OCGA § 40-5-55(a) provides:
The State of Georgia considers that any person who drives or is in actual physical control of any moving vehicle in violation of any provision of Code Section 40-6-391 constitutes a direct and immediate threat to the welfare and safety of the general public. Therefore, any person who operates a motor vehicle upon the highways or elsewhere throughout this state shall be deemed to have given consent, subject to Code Section 40-6-392, to a chemical test or tests of his or her blood, breath, urine, or other bodily substances for the purpose of determining the presence of alcohol or any other drug, if arrested for any offense arising out of acts alleged to have been committed in violation of Code Section 40-6-391 or if such person is involved in any traffic accident resulting in serious injuries or fatalities. The test or tests shall be administered at the request of a law enforcement officer having reasonable grounds to believe that the person has been driving or was in actual physical control of a moving motor vehicle upon the highways or elsewhere throughout this state in violation of Code Section 40-6-391. The test or tests shall be administered as soon as possible to any person who operates a motor vehicle upon the highways or elsewhere throughout this state who is involved in any traffic accident resulting in serious injuries or fatalities.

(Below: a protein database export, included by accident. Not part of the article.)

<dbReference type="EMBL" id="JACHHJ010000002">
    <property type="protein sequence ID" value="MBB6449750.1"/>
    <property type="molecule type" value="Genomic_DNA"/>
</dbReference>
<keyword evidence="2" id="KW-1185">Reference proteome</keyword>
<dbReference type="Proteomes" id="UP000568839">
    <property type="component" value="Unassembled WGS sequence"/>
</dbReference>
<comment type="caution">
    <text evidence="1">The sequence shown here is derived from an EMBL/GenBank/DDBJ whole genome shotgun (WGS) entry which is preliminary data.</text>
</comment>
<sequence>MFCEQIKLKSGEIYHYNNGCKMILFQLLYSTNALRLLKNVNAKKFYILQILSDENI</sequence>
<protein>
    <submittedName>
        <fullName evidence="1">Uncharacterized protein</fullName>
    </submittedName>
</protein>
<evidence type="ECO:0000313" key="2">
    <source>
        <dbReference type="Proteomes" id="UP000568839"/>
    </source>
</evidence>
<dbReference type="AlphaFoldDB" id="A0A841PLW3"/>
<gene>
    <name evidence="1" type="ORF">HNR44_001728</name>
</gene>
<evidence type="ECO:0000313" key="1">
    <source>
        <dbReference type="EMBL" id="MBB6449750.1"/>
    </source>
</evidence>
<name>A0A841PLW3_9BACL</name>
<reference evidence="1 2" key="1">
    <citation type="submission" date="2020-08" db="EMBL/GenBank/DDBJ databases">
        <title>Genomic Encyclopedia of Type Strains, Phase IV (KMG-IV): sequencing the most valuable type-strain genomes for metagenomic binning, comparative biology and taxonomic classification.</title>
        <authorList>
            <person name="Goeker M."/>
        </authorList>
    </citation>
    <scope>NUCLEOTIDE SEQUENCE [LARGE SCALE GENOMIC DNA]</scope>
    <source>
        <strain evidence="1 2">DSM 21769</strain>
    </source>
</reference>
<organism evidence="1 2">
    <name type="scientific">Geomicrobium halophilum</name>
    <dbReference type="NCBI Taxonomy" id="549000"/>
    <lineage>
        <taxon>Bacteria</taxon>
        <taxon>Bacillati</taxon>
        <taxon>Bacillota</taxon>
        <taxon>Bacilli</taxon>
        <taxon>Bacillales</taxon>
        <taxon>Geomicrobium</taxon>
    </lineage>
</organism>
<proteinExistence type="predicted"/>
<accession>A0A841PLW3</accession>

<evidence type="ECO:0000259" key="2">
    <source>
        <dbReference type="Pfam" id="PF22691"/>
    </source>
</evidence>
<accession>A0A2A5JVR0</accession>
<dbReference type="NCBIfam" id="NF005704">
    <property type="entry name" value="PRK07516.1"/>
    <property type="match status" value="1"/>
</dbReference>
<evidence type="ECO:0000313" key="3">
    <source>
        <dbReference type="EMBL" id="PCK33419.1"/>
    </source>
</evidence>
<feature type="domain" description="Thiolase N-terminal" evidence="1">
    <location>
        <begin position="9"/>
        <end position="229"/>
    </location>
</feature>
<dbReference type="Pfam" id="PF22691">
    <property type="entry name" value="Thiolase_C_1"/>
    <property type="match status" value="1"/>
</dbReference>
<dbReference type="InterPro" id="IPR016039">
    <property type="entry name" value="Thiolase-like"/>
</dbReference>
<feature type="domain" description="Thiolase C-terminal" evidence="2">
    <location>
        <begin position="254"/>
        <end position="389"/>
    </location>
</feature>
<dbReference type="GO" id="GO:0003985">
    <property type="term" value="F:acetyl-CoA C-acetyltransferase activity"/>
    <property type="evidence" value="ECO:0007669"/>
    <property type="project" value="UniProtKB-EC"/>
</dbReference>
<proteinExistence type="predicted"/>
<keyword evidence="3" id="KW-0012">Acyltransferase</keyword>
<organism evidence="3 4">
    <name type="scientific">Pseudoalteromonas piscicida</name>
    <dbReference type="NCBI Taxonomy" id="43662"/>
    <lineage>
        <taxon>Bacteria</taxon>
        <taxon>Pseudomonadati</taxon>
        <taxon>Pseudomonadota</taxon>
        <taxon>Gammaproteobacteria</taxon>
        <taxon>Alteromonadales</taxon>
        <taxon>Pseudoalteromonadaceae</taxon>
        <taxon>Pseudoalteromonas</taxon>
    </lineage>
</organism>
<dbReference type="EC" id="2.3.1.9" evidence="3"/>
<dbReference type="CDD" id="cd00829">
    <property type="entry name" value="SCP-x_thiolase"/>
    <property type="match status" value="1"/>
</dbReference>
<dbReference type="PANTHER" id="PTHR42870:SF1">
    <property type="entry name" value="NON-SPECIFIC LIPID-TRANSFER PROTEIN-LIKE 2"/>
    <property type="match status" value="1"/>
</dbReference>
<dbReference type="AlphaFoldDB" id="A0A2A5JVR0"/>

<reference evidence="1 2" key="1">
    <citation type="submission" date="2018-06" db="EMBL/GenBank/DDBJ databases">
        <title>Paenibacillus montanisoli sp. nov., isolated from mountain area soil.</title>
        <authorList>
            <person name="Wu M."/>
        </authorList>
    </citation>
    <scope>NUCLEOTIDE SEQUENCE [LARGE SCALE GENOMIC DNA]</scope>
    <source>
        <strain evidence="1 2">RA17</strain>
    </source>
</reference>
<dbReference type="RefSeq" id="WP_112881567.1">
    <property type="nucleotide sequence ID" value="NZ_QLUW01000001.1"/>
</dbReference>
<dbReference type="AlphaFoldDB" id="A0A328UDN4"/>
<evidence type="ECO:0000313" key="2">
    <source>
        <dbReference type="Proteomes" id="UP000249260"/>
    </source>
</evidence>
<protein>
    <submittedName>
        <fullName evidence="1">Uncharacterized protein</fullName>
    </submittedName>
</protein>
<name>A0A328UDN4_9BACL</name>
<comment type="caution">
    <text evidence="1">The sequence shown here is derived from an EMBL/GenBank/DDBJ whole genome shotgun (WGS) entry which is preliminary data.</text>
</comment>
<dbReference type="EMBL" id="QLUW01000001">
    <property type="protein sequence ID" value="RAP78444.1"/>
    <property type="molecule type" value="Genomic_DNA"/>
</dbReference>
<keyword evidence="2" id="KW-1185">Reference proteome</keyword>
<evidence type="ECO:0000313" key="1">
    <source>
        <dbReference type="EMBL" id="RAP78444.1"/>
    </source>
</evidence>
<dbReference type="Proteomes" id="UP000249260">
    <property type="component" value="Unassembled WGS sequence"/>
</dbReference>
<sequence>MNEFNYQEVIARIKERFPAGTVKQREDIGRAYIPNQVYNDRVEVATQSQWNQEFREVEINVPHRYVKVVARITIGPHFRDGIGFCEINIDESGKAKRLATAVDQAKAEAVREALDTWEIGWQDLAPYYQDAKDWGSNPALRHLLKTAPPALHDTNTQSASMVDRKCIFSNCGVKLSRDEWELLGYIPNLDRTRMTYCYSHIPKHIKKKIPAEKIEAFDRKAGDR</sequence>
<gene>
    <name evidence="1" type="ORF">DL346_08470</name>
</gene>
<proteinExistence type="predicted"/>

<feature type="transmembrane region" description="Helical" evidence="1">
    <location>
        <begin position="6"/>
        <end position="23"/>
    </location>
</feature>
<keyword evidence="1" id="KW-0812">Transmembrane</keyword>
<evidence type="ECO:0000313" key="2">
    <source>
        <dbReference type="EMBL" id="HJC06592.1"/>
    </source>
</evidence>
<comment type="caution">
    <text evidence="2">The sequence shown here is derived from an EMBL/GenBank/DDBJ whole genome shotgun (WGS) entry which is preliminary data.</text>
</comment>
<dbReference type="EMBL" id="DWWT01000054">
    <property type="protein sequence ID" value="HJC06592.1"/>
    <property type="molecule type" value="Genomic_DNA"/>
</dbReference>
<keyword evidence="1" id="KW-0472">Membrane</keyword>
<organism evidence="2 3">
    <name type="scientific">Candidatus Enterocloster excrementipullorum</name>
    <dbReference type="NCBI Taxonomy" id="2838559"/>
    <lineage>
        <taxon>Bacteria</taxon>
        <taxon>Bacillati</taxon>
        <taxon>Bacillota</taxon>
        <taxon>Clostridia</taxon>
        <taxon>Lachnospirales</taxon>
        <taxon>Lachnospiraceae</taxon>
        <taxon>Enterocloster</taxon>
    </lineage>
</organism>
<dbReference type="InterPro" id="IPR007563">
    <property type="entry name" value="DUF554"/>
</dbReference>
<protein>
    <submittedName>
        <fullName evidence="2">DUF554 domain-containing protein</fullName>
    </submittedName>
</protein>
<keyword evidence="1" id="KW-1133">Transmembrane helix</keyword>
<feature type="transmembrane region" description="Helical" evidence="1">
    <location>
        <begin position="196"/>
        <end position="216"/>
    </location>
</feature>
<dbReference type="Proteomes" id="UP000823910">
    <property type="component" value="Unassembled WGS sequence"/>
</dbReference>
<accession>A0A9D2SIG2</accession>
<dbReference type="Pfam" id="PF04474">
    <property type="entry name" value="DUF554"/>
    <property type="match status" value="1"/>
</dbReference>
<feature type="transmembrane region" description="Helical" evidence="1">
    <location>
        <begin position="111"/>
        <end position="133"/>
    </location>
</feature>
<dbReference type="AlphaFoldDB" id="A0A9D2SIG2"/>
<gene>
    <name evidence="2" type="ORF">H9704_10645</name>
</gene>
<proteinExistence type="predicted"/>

Further, the Georgia Supreme Court has held that
where an individual has been involved in a traffic accident resulting in serious injuries or fatalities and the investigating law enforcement officer has probable cause to believe that the individual was driving under the influence of alcohol ․ the ensuing search [via chemical testing] is both warranted and constitutional.
(Emphasis in original.) Hough v. State, 279 Ga. 711, 713(1)(a), 620 S.E.2d 380 (2005).
In short, one of two circumstances (in addition to probable cause) must exist to trigger the reading of implied consent: (1) if the person is involved in any traffic accident resulting in serious injuries or fatalities,1 or (2) if the person is arrested for violation of OCGA § 40-6-391(DUI). Snyder argues that at the time the implied consent was read, none of the circumstances enumerated in OCGA § 40-5-55 existed, since he was not arrested and the traffic accident, at the time he was read his implied consent rights, had not resulted in a serious injury or fatality.